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Corticosteroids

Class Summary

These agents have anti-inflammatory properties and cause profound and varied metabolic effects. Corticosteroids modify the body’s immune response to diverse stimuli. These agents are significantly toxic to lymphoblasts, and two thirds of patients with pediatric ALL who receive steroid therapy alone go into remission.

Prednisone

 

Prednisone is a corticosteroid and an important chemotherapeutic agent in the treatment of acute lymphoblastic leukemia (ALL). This agent is used in induction therapy and is also given as intermittent pulses during continuation therapy.

Dexamethasone (Baycadron, Maxidex, Ozurdex)

 

Dexamethasone is another corticosteroid that acts as an important chemotherapeutic agent in the treatment of ALL. Like prednisone, this agent is used in induction and reinduction therapy and is also given as intermittent pulses during continuation therapy.

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Antimicrobials

Class Summary

Prophylactic antimicrobial drugs are given to prevent infection in patients receiving chemotherapy.

Sulfamethoxazole and trimethoprim (Septra, Bactrim)

 

Sulfamethoxazole and trimethoprim inhibits bacterial growth by inhibiting synthesis of dihydrofolic acid. All immunocompromised patients can be given cotrimoxazole to prevent Pneumocystis carinii pneumonia (PCP).

Pentamidine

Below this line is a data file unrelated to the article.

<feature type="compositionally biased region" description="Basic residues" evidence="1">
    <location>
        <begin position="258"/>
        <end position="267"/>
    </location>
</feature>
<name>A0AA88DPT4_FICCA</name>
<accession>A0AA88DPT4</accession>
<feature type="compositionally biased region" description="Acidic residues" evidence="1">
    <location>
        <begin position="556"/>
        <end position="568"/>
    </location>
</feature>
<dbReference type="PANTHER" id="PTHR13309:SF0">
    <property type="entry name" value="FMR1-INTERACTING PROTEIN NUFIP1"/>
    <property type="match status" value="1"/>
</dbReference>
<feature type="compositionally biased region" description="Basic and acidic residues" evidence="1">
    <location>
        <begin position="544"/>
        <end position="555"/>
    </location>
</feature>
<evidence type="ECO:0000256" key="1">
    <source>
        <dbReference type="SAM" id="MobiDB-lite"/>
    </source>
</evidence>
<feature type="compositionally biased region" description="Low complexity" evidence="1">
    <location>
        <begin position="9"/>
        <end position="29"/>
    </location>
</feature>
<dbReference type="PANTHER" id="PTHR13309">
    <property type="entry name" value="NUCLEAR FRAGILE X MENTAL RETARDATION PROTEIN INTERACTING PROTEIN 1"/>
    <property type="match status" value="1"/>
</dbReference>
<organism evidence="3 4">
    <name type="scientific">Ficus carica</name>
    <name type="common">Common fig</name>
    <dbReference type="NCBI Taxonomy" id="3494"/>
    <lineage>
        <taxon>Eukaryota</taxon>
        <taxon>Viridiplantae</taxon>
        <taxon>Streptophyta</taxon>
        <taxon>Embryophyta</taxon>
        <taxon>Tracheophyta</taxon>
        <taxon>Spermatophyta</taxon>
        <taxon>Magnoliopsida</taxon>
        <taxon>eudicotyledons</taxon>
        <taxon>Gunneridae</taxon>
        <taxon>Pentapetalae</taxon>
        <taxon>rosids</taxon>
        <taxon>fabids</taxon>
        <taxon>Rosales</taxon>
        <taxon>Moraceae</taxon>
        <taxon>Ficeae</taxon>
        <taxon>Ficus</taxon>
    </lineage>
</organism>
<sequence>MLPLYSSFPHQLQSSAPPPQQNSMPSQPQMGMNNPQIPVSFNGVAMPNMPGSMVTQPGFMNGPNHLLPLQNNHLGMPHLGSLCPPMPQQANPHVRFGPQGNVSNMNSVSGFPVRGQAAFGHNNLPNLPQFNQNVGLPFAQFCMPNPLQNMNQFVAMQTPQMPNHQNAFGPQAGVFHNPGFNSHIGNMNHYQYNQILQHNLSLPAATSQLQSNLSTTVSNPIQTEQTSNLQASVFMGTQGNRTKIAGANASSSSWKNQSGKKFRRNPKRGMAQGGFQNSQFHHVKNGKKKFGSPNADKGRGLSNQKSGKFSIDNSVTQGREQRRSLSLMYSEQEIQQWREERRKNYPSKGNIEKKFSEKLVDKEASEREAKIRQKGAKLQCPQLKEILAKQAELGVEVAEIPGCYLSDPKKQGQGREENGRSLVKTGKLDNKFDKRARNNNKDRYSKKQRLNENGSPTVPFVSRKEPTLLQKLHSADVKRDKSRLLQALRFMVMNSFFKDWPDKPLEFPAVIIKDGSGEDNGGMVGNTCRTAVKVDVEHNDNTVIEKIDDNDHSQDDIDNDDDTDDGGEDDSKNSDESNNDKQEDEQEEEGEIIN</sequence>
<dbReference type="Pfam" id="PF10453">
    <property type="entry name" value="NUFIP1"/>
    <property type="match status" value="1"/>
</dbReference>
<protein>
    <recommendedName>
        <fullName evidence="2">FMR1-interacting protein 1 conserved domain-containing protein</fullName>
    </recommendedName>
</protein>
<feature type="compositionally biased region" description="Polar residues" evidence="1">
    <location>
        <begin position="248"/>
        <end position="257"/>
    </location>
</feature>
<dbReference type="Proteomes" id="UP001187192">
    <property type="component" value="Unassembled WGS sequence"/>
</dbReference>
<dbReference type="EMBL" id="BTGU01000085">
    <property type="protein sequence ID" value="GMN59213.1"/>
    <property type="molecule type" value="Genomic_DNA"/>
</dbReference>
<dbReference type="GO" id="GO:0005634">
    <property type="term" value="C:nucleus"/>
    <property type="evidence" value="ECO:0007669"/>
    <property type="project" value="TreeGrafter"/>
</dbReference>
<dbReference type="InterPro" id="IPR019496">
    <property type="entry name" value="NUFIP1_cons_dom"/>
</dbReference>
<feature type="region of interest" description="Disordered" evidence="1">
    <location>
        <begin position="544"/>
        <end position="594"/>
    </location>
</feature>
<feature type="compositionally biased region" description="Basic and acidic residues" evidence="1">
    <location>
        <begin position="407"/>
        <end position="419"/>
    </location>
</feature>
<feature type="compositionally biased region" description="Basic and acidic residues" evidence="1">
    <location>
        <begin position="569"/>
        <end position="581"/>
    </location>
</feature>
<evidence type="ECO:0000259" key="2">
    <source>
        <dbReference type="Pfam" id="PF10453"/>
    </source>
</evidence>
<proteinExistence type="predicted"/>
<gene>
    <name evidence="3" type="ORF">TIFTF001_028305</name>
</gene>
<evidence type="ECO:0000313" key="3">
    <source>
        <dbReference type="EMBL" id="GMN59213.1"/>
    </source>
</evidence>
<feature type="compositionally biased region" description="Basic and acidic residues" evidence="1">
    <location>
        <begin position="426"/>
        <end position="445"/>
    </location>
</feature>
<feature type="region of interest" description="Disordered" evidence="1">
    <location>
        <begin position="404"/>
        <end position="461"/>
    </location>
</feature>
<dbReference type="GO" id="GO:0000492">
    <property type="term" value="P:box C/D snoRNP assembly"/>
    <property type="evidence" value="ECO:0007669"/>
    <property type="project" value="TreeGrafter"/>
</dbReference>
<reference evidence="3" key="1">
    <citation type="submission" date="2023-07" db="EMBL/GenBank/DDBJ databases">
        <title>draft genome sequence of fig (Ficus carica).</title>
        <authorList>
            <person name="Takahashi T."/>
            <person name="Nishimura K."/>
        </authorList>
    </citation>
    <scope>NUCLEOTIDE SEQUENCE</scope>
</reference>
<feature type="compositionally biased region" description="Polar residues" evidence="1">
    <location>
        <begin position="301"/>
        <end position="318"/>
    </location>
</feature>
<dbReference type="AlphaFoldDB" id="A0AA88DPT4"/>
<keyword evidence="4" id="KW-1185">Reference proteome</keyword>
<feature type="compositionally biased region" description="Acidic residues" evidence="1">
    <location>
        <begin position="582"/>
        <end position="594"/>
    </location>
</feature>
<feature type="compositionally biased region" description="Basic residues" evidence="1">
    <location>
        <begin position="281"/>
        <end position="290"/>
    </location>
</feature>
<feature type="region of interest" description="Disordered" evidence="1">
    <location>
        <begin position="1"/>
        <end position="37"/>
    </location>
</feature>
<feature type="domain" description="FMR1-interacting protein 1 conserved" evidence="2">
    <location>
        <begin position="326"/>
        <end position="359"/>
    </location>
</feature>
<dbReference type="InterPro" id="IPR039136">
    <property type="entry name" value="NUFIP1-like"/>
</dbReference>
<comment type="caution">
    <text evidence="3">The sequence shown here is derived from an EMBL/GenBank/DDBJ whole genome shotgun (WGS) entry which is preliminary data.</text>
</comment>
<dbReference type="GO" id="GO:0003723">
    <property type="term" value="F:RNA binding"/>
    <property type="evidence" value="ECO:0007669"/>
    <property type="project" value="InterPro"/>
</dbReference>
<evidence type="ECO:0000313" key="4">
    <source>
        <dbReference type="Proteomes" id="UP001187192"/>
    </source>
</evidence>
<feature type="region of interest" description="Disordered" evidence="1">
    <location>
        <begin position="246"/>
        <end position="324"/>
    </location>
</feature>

Immunocompromised patients who do not tolerate cotrimoxazole due to myelosuppression may receive IV pentamidine to prevent Pneumocystis carinii pneumonia (PCP).

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Antifungals

Class Summary

These agents may change the permeability of the fungal cell, resulting in a fungicidal effect.

Fluconazole

 

Fluconazole may be used in patients at high risk (eg, infant ALL) to prevent fungal infections. It is a synthetic triazole that inhibits fungal cell growth by inhibiting CYP-dependent synthesis of ergosterol, a vital component of fungal cell membranes.

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Contributor Information and Disclosures
Author

Vikramjit S Kanwar, MBBS, MBA, MRCP(UK), FAAP Professor of Pediatrics, Albany Medical College; Chief, Division of Pediatric Hematology-Oncology, John and Anna Landis Endowed Chair for Pediatric Hematology-Oncology, Medical Director, Melodies Center for Childhood Cancer and Blood Disorders, Albany Medical Center

Vikramjit S Kanwar, MBBS, MBA, MRCP(UK), FAAP is a member of the following medical societies: American Academy of Pediatrics, American Society of Hematology, American Society of Pediatric Hematology/Oncology, Children's Oncology Group, International Society of Pediatric Oncology

Disclosure: Nothing to disclose.

Coauthor(s)

Noriko Satake, MD Assistant Professor, Department of Pediatric Hematology/Oncology, University of California, Davis, School of Medicine, UC Davis Medical Center

Disclosure: Nothing to disclose.